But, in spite of this tepid opening, there was a roar of confidence and expectation whenever Lookman had the ball at his feet. The teenager, in signature fashion, creating space for himself on the edge of the box before driving goalwards. Lillis saving well in his bottom right-hand corner.
If nothing else, the individual talent of Lookman provides hope even when a goal looks most unlikely.
A similar hope to what oppositions must have when they win an attacking set-piece in SE7. The count of poorly defended corners increasing as Andrew’s glancing header, though ultimately by a large enough margin to avoid genuine concern, flashed wide.
Andrew, with greater pace and more intelligent movement than the usual forward you would describe as robust, again finding space as he got a faint touch to nod wide a Bunney free-kick, but winning the occasional aerial battle against Rochdale’s centre-forward wasn’t the only thing that Charlton’s backline needed to start doing. The visitors being allowed far too much time on the ball in midfield, with the Addicks appearing lethargic.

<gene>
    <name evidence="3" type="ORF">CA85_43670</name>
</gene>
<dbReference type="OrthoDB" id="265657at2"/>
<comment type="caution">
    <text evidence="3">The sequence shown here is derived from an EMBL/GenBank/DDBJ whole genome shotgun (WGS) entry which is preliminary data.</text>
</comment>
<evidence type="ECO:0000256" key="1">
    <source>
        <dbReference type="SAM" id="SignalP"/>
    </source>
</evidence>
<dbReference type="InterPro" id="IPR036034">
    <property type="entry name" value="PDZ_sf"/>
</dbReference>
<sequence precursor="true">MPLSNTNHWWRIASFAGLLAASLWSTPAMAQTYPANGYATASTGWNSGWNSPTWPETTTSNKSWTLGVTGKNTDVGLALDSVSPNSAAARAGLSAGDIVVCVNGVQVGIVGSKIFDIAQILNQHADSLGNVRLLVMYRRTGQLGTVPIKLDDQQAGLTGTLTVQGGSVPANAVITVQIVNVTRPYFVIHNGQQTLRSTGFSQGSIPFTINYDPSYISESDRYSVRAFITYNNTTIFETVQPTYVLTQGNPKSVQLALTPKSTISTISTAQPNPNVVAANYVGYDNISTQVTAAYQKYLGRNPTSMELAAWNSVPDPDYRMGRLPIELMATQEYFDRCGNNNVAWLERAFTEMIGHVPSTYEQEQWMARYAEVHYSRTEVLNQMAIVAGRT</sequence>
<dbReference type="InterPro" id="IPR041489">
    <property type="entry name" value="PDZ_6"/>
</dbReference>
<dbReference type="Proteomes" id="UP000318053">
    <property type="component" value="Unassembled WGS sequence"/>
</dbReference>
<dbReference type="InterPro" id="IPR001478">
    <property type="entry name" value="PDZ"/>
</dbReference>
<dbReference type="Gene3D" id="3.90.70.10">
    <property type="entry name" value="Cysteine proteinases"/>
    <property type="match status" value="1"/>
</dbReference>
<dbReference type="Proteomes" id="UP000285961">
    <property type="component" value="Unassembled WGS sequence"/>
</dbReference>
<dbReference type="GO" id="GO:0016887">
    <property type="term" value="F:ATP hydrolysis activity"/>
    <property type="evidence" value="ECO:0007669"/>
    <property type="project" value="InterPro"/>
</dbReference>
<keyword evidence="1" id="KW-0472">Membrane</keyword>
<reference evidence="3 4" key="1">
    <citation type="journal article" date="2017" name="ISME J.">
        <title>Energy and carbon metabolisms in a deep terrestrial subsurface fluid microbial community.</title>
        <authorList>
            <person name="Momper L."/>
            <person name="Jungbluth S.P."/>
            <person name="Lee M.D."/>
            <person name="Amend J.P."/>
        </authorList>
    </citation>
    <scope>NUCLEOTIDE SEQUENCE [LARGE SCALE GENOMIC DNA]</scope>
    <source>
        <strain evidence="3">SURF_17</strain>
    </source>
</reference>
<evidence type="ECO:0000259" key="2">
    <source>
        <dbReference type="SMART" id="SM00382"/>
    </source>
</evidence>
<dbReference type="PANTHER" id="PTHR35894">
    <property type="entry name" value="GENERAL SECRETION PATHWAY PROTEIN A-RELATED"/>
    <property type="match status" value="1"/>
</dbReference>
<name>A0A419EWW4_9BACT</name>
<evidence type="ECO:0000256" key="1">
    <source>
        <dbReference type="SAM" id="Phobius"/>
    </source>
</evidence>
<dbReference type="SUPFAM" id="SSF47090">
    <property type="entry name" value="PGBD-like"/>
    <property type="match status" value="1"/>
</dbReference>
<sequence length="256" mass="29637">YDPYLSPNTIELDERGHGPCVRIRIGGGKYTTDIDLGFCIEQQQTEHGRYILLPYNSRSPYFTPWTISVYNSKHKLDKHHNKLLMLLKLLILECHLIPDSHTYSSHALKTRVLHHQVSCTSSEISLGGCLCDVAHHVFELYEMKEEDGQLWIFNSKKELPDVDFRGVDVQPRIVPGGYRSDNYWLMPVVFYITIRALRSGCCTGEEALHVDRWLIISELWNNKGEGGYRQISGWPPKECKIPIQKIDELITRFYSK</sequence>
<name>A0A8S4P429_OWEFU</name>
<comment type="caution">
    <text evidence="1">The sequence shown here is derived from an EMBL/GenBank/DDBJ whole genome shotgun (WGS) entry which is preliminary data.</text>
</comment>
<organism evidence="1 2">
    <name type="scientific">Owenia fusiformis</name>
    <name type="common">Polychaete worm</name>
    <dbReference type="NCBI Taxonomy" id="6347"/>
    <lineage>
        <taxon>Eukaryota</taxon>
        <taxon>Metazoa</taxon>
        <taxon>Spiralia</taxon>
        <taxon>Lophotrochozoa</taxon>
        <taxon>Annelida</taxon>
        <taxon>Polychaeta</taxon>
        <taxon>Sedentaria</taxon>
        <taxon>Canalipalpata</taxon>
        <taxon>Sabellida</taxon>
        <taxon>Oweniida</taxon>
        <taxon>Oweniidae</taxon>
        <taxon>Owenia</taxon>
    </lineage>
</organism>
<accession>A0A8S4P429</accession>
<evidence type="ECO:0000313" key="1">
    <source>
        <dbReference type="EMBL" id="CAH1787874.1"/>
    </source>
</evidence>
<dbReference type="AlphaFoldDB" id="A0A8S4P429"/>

Lookman winning a free-kick in a shooting position at least providing a momentary escape from Charlton’s defensive uncertainty, but Magennis’ resulting strike wasn’t a great deal more pleasant. A swerving effort, always heading off-target.
A momentary escape, however, was very much all it was, as Rochdale’s next forward move saw them exploit fault after fault in Charlton’s defensive set-up.
Holmes offering a suggestion as to why the Addicks sit deep and allow their opponents time on the ball, as the winger’s attempt to dispossess Bunney saw the Rochdale full-back waltz past him and drive into a crossing position unchallenged. Foley seemingly uncertain as to whether to fully commit, and as he dithered, Bunney’s cross had deflected off him, floating perfectly towards the back post where Andrew had peeled away. The forward heading home a chance he would have done well to miss.
And as Andrew headed to the corner flag to celebrate, the boos of discontent began to be heard around The Valley. A response was promised after the effort against Oldham in midweek, and this was certainly not what supporters were expecting.